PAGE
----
In Republic of Islamophobia: The Rise of Respectable Racism in France, Jim Wolfreys describes the emergence of a ‘respectable racism’ against Muslims in France since the 1980s, fuelled by the ‘War on Terror’ and rooted in the nation’s colonial history. Praising the book’s candid and incisive writing, Elsa Stéphan welcomes this as a commendably comprehensive and accessible account on Islamophobia in contemporary France. 
Republic of Islamophobia: The […]

Print Friendly
Share
  • Permalink Gallery

    Leavers have a better understanding of Remainers’ motivations than vice versa

Leavers have a better understanding of Remainers’ motivations than vice versa

Why did people really vote to Leave or Remain? Noah Carl examines four different polls, and finds that immigration and sovereignty headed Leavers’ reasons – contrary to suggestions that the vote was intended to ‘teach politicians a lesson’. Leavers also proved better at characterising Remainers’ reasons than vice versa – something which may be linked to progressives’ greater tendency to disengage from […]

Print Friendly
Share
  • Permalink Gallery

    Italy’s post-electoral intrigues shed light on the country’s political culture

Italy’s post-electoral intrigues shed light on the country’s political culture

Following difficult negotiations in the aftermath of the Italian election on 4 March, Italy’s President, Sergio Mattarella, has stated the country has two options: a neutral ‘technical’ government, or new elections. Roland Benedikter writes that the situation points toward prolonged instability and more short-term arrangements rather than the stable reform alliance which the country urgently needs.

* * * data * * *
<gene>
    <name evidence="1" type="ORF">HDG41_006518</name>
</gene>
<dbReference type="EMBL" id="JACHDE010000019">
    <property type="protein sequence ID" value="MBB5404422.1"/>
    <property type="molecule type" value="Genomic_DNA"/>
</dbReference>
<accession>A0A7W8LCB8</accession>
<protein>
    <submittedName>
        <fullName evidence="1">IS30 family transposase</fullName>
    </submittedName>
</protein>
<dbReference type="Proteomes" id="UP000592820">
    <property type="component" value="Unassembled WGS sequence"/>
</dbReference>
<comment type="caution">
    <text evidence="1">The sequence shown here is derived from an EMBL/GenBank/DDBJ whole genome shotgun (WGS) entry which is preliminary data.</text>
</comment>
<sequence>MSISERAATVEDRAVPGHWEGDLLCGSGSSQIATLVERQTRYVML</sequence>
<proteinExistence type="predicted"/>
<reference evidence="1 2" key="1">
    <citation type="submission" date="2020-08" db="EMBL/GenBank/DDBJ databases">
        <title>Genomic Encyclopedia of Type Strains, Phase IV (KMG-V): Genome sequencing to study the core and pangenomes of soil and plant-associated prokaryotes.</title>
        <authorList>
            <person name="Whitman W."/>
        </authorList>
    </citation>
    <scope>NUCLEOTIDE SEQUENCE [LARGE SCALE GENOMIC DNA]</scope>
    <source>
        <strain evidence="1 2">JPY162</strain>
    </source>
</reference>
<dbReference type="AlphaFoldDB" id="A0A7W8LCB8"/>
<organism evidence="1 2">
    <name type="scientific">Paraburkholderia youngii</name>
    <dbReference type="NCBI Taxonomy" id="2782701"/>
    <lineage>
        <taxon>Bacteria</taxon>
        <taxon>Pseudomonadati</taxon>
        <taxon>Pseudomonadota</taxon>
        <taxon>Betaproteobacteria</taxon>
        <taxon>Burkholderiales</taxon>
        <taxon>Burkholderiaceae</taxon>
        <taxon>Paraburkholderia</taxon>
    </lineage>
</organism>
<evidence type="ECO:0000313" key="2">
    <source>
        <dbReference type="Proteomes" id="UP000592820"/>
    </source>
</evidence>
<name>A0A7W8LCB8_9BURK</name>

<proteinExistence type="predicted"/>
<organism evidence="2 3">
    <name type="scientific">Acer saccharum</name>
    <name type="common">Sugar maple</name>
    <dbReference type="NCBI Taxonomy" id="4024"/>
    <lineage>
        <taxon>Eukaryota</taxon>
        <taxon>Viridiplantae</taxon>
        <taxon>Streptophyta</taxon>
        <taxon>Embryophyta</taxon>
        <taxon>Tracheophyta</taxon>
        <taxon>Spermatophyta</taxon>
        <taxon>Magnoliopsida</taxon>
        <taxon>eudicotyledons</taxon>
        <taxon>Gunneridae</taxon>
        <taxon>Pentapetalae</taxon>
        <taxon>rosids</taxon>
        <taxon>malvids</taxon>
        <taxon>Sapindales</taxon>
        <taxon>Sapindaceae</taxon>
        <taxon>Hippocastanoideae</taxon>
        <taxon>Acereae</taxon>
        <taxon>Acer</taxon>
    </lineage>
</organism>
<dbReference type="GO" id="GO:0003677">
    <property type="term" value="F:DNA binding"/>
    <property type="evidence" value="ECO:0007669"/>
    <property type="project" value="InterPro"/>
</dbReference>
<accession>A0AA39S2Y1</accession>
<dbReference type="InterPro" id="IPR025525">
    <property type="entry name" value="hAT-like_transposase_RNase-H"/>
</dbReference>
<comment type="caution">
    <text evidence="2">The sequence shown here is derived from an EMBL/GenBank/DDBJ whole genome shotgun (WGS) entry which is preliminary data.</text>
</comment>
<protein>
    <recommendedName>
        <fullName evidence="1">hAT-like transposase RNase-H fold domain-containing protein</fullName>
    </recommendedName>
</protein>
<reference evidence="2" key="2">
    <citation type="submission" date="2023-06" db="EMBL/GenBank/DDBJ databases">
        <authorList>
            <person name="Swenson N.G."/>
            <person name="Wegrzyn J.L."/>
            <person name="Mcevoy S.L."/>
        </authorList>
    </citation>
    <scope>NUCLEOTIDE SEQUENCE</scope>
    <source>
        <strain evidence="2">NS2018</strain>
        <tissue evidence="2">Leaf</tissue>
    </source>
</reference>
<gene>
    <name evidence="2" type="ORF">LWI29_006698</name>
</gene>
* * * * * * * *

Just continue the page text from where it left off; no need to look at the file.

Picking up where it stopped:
Credit: Davide Oliva (CC […]

Print Friendly
Share
  • Permalink DIGITAL CAMERAGallery

    History will judge ETA as a failed terrorist group, but there are lessons to be learned

History will judge ETA as a failed terrorist group, but there are lessons to be learned

The Basque separatist group ETA has formally announced it is disbanding, following a decades-long campaign that claimed the lives of over 800 people. George Kassimeris writes that ETA’s conception of the political environment was always one of resistance and violence. But while history will judge ETA as a failed terrorist group, the lesson for the rest of Europe is […]

Print Friendly
Share

Reforming immigration for a post-Brexit reality

What impact could lower levels of immigration in the UK following Brexit have on the country’s economy? Lisa Laird and Otto Ilveskero write that the UK faces a challenge in retaining a controlled flow of both high and lower-skilled workers to fill gaps in the domestic workforce. They argue that reforming the present Visa Points Based System would allow Britain to retain international talent passing through […]

Print Friendly
Share

Turkey vs Greece: Is war a real possibility?